Today a gem from the Ellis archives. I argued in the post below that applying bit caps to broadband service and demonizing heavy users was short-sighted, because some day we’ll all be bandwidth hogs. And that limiting consumption was a dumb business model for any ISP trying to upsell customers to broadband from dialup. Like, why would you want to make your new sub afraid to use her service? At the time, before the scary video exaflood that will destroy the Internet, the big ISPs were just trying to find more ways to feed the ARPU monster. Business as usual. They tried out capping, then withdrew for a few years because they couldn’t find a palatable way to rationalize it. Then along came traffic congestion and the CRTC helped turn traffic management into a revenue stream. Only in Canada. Did I mention I wrote this piece in June 2002?
Internet hogs handed Canadian ISPs a whole new revenue stream
How to Make Friends with a Bandwidth Hog
Broadbanders have been living in a fool’s paradise. We’ve been coasting on a nice value proposition: unlimited Internet access through a persistent connection for around 40 bucks a month. So nice we roared ahead of the U.S. by 2-to-1 on per capita penetration, making Canada home of the Broadband Internet.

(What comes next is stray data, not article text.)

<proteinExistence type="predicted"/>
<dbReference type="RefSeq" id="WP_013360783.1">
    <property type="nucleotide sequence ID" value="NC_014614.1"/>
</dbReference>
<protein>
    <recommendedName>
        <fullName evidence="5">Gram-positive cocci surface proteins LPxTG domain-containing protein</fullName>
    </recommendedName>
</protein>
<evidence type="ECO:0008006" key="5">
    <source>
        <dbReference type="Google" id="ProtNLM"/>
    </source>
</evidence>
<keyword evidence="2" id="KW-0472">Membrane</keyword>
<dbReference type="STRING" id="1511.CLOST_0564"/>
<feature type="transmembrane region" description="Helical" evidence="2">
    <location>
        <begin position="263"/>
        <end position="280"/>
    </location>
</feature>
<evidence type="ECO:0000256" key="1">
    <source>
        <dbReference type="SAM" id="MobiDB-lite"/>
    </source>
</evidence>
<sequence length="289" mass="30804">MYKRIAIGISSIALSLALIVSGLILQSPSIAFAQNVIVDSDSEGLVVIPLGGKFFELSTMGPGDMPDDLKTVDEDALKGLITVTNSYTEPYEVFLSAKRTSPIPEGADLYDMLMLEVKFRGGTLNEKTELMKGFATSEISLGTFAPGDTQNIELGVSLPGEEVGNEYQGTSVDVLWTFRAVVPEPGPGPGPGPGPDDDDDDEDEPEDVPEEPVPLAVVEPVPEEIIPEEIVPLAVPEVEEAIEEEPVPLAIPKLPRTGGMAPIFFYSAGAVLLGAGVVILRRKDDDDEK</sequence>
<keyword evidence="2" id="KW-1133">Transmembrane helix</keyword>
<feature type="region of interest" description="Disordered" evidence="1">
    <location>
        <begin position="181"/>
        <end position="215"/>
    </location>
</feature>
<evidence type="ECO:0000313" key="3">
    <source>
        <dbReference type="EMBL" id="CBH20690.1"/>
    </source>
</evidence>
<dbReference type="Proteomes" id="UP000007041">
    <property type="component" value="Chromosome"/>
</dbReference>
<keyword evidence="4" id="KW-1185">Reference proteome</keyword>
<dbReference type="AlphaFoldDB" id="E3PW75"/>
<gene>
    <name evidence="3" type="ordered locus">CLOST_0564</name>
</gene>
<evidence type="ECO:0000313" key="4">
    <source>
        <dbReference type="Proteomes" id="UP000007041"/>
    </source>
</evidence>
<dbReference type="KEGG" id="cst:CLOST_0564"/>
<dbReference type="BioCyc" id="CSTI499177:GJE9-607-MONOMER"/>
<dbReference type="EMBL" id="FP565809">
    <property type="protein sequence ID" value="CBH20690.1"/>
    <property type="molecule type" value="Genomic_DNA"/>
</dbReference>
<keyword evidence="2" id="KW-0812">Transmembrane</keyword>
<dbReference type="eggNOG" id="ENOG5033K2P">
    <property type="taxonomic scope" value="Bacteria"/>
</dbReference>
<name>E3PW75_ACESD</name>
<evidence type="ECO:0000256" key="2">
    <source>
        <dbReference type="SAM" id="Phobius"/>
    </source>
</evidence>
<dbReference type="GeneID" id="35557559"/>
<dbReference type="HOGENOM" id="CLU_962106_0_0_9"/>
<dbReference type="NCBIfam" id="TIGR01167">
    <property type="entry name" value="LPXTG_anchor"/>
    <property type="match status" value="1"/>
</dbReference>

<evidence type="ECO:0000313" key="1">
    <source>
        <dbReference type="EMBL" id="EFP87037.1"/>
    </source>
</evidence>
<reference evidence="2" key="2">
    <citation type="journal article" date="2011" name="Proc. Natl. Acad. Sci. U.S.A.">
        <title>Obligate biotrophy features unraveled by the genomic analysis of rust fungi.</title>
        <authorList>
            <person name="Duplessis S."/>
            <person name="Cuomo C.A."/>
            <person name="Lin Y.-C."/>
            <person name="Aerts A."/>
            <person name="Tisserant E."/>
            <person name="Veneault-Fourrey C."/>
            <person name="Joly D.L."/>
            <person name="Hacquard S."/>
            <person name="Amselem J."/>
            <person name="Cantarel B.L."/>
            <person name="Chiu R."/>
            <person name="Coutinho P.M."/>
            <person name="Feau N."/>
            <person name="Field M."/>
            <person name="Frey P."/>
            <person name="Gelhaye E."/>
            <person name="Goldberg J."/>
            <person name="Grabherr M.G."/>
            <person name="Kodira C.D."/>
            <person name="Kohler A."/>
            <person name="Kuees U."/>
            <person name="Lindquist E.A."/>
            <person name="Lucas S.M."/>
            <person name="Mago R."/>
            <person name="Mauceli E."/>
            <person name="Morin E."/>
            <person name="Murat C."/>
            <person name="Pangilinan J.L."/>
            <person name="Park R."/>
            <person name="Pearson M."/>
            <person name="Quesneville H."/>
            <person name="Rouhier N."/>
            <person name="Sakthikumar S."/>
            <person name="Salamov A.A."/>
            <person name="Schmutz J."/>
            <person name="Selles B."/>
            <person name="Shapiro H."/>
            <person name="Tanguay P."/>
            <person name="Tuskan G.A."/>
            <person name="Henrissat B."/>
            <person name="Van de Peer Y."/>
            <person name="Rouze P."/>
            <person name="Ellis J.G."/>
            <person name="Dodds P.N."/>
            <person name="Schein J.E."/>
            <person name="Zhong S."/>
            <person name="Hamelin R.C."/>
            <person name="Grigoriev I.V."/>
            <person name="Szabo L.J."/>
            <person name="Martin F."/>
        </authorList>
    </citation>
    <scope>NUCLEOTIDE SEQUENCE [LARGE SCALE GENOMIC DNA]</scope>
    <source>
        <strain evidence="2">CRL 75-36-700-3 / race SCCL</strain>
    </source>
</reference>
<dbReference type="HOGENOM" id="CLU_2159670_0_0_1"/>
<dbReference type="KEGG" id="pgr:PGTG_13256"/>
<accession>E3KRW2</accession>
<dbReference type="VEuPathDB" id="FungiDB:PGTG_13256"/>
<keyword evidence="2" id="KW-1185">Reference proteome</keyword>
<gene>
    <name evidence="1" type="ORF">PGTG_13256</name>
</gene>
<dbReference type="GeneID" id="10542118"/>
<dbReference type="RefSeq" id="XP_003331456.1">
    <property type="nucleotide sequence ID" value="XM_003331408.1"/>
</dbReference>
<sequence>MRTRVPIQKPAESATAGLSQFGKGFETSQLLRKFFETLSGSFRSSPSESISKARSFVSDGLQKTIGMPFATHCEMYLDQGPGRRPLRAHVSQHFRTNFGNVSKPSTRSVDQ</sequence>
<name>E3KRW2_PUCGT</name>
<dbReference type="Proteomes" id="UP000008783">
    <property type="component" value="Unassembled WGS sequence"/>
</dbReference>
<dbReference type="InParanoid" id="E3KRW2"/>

But not for long. Just as broadband was giving Internet players a first shot at sustainable transactional revenue, the warring cable and telco camps discovered they had a common enemy: their own customers. Trial balloons in the press blamed “bandwidth hogs” for eating up margins and spoiling the fun for everybody else. Apparently the lure of “unlimited” access was a pig in a high-speed poke.
The ISPs, as everyone now knows, are going to protect themselves and their more reasonable customers by raising prices, a move intended to “curb” those bandwidth hogs. If this meant a few dollars a month more for unmetered service, there’d be no story. Even the introduction of different service tiers, including a new lite service for newbies, isn’t that big a deal, since tiering is inevitable as a technology matures. Think cable TV, which tells us a lot about what the Web will look like once the transactional revenue model takes hold.
No, what’s making headlines is bit-capping, which is turning out to be as popular as knee-capping. It’s also a huge mistake. Consumer advocates and other critics point out the ISPs are breaking their promise on unlimited access. And the fact the major residential broadband providers come exclusively from the incumbent telco-cable duopoly makes the increases even harder to swallow.
Worse than it sounds
But it gets worse. Tiering and bit-capping aren’t part of a classic battle between subscribers and ISPs. This is ISPs working hard against their own interests – killing the golden goose that will make the Internet the paying transactional proposition it’s destined to become. Continue reading